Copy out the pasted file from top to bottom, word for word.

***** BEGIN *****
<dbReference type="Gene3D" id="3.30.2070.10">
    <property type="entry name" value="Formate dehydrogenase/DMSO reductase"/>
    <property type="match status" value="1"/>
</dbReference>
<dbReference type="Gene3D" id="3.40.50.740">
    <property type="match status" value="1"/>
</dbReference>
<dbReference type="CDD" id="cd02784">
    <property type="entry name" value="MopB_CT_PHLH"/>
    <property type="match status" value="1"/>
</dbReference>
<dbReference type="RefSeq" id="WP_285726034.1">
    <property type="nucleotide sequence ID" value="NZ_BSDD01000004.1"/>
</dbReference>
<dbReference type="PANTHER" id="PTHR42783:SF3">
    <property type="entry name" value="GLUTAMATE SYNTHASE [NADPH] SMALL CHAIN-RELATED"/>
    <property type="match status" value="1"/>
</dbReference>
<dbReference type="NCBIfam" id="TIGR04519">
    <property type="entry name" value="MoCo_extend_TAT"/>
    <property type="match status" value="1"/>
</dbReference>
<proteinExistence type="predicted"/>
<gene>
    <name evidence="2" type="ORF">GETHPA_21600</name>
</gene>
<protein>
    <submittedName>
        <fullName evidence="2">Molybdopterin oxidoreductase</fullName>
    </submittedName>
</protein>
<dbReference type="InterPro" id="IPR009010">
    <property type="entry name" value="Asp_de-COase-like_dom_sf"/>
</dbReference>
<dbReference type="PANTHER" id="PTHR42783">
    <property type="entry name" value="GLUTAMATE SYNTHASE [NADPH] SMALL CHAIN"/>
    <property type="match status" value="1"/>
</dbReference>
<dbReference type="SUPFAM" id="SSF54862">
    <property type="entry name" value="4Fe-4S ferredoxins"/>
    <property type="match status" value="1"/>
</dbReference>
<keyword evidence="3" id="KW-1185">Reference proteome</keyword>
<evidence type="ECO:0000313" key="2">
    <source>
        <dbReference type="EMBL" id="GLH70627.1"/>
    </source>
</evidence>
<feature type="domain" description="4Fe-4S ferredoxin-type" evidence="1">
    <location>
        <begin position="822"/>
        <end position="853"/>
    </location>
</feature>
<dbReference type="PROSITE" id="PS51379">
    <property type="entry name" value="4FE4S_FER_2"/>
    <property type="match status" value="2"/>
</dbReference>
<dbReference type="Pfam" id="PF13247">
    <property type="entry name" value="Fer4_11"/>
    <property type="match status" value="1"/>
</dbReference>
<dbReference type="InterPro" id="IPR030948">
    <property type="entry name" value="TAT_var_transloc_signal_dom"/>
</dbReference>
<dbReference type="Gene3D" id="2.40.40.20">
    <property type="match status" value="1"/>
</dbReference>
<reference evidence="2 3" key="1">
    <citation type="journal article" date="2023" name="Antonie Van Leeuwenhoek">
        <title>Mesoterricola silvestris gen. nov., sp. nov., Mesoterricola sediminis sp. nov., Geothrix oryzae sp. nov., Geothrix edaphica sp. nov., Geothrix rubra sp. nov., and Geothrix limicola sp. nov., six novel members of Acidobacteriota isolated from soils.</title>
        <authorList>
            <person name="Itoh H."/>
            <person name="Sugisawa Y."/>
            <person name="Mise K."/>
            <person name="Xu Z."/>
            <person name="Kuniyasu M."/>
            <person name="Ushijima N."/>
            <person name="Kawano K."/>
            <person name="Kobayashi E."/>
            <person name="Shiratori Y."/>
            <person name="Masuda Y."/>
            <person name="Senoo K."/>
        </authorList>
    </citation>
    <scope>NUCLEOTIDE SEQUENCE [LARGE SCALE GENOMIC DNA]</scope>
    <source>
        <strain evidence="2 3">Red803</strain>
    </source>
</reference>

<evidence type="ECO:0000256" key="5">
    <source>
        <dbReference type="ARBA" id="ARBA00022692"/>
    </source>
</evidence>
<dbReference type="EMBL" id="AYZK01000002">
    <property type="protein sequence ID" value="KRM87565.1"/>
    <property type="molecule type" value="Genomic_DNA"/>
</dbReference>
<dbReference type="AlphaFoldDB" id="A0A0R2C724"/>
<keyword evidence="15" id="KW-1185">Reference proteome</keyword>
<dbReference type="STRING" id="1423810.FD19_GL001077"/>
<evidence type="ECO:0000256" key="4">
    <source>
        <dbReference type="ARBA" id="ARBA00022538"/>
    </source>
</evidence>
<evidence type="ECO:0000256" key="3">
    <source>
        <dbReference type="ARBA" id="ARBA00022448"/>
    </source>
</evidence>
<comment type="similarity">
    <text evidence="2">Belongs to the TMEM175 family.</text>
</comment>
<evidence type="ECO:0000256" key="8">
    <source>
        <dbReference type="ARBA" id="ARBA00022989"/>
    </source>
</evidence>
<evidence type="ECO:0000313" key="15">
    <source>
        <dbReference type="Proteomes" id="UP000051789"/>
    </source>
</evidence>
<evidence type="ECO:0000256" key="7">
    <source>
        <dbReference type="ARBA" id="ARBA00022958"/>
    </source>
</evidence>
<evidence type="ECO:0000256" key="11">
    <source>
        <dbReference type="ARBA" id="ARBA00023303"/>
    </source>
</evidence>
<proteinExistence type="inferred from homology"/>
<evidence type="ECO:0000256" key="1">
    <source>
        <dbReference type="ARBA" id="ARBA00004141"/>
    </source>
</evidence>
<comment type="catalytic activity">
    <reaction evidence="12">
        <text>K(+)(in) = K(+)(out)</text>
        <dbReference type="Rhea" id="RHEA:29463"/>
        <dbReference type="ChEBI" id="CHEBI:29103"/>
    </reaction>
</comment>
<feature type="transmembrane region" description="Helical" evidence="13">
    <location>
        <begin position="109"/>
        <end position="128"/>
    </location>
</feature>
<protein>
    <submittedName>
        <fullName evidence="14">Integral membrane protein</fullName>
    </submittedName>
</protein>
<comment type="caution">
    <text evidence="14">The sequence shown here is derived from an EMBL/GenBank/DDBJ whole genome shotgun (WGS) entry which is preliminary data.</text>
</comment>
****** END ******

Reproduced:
<dbReference type="Gene3D" id="3.30.2070.10">
    <property type="entry name" value="Formate dehydrogenase/DMSO reductase"/>
    <property type="match status" value="1"/>
</dbReference>
<dbReference type="Gene3D" id="3.40.50.740">
    <property type="match status" value="1"/>
</dbReference>
<dbReference type="CDD" id="cd02784">
    <property type="entry name" value="MopB_CT_PHLH"/>
    <property type="match status" value="1"/>
</dbReference>
<dbReference type="RefSeq" id="WP_285726034.1">
    <property type="nucleotide sequence ID" value="NZ_BSDD01000004.1"/>
</dbReference>
<dbReference type="PANTHER" id="PTHR42783:SF3">
    <property type="entry name" value="GLUTAMATE SYNTHASE [NADPH] SMALL CHAIN-RELATED"/>
    <property type="match status" value="1"/>
</dbReference>
<dbReference type="NCBIfam" id="TIGR04519">
    <property type="entry name" value="MoCo_extend_TAT"/>
    <property type="match status" value="1"/>
</dbReference>
<proteinExistence type="predicted"/>
<gene>
    <name evidence="2" type="ORF">GETHPA_21600</name>
</gene>
<protein>
    <submittedName>
        <fullName evidence="2">Molybdopterin oxidoreductase</fullName>
    </submittedName>
</protein>
<dbReference type="InterPro" id="IPR009010">
    <property type="entry name" value="Asp_de-COase-like_dom_sf"/>
</dbReference>
<dbReference type="PANTHER" id="PTHR42783">
    <property type="entry name" value="GLUTAMATE SYNTHASE [NADPH] SMALL CHAIN"/>
    <property type="match status" value="1"/>
</dbReference>
<dbReference type="SUPFAM" id="SSF54862">
    <property type="entry name" value="4Fe-4S ferredoxins"/>
    <property type="match status" value="1"/>
</dbReference>
<keyword evidence="3" id="KW-1185">Reference proteome</keyword>
<evidence type="ECO:0000313" key="2">
    <source>
        <dbReference type="EMBL" id="GLH70627.1"/>
    </source>
</evidence>
<feature type="domain" description="4Fe-4S ferredoxin-type" evidence="1">
    <location>
        <begin position="822"/>
        <end position="853"/>
    </location>
</feature>
<dbReference type="PROSITE" id="PS51379">
    <property type="entry name" value="4FE4S_FER_2"/>
    <property type="match status" value="2"/>
</dbReference>
<dbReference type="Pfam" id="PF13247">
    <property type="entry name" value="Fer4_11"/>
    <property type="match status" value="1"/>
</dbReference>
<dbReference type="InterPro" id="IPR030948">
    <property type="entry name" value="TAT_var_transloc_signal_dom"/>
</dbReference>
<dbReference type="Gene3D" id="2.40.40.20">
    <property type="match status" value="1"/>
</dbReference>
<reference evidence="2 3" key="1">
    <citation type="journal article" date="2023" name="Antonie Van Leeuwenhoek">
        <title>Mesoterricola silvestris gen. nov., sp. nov., Mesoterricola sediminis sp. nov., Geothrix oryzae sp. nov., Geothrix edaphica sp. nov., Geothrix rubra sp. nov., and Geothrix limicola sp. nov., six novel members of Acidobacteriota isolated from soils.</title>
        <authorList>
            <person name="Itoh H."/>
            <person name="Sugisawa Y."/>
            <person name="Mise K."/>
            <person name="Xu Z."/>
            <person name="Kuniyasu M."/>
            <person name="Ushijima N."/>
            <person name="Kawano K."/>
            <person name="Kobayashi E."/>
            <person name="Shiratori Y."/>
            <person name="Masuda Y."/>
            <person name="Senoo K."/>
        </authorList>
    </citation>
    <scope>NUCLEOTIDE SEQUENCE [LARGE SCALE GENOMIC DNA]</scope>
    <source>
        <strain evidence="2 3">Red803</strain>
    </source>
</reference>

<evidence type="ECO:0000256" key="5">
    <source>
        <dbReference type="ARBA" id="ARBA00022692"/>
    </source>
</evidence>
<dbReference type="EMBL" id="AYZK01000002">
    <property type="protein sequence ID" value="KRM87565.1"/>
    <property type="molecule type" value="Genomic_DNA"/>
</dbReference>
<dbReference type="AlphaFoldDB" id="A0A0R2C724"/>
<keyword evidence="15" id="KW-1185">Reference proteome</keyword>
<dbReference type="STRING" id="1423810.FD19_GL001077"/>
<evidence type="ECO:0000256" key="4">
    <source>
        <dbReference type="ARBA" id="ARBA00022538"/>
    </source>
</evidence>
<evidence type="ECO:0000256" key="3">
    <source>
        <dbReference type="ARBA" id="ARBA00022448"/>
    </source>
</evidence>
<comment type="similarity">
    <text evidence="2">Belongs to the TMEM175 family.</text>
</comment>
<evidence type="ECO:0000256" key="8">
    <source>
        <dbReference type="ARBA" id="ARBA00022989"/>
    </source>
</evidence>
<evidence type="ECO:0000313" key="15">
    <source>
        <dbReference type="Proteomes" id="UP000051789"/>
    </source>
</evidence>
<evidence type="ECO:0000256" key="7">
    <source>
        <dbReference type="ARBA" id="ARBA00022958"/>
    </source>
</evidence>
<evidence type="ECO:0000256" key="11">
    <source>
        <dbReference type="ARBA" id="ARBA00023303"/>
    </source>
</evidence>
<proteinExistence type="inferred from homology"/>
<evidence type="ECO:0000256" key="1">
    <source>
        <dbReference type="ARBA" id="ARBA00004141"/>
    </source>
</evidence>
<comment type="catalytic activity">
    <reaction evidence="12">
        <text>K(+)(in) = K(+)(out)</text>
        <dbReference type="Rhea" id="RHEA:29463"/>
        <dbReference type="ChEBI" id="CHEBI:29103"/>
    </reaction>
</comment>
<feature type="transmembrane region" description="Helical" evidence="13">
    <location>
        <begin position="109"/>
        <end position="128"/>
    </location>
</feature>
<protein>
    <submittedName>
        <fullName evidence="14">Integral membrane protein</fullName>
    </submittedName>
</protein>
<comment type="caution">
    <text evidence="14">The sequence shown here is derived from an EMBL/GenBank/DDBJ whole genome shotgun (WGS) entry which is preliminary data.</text>
</comment>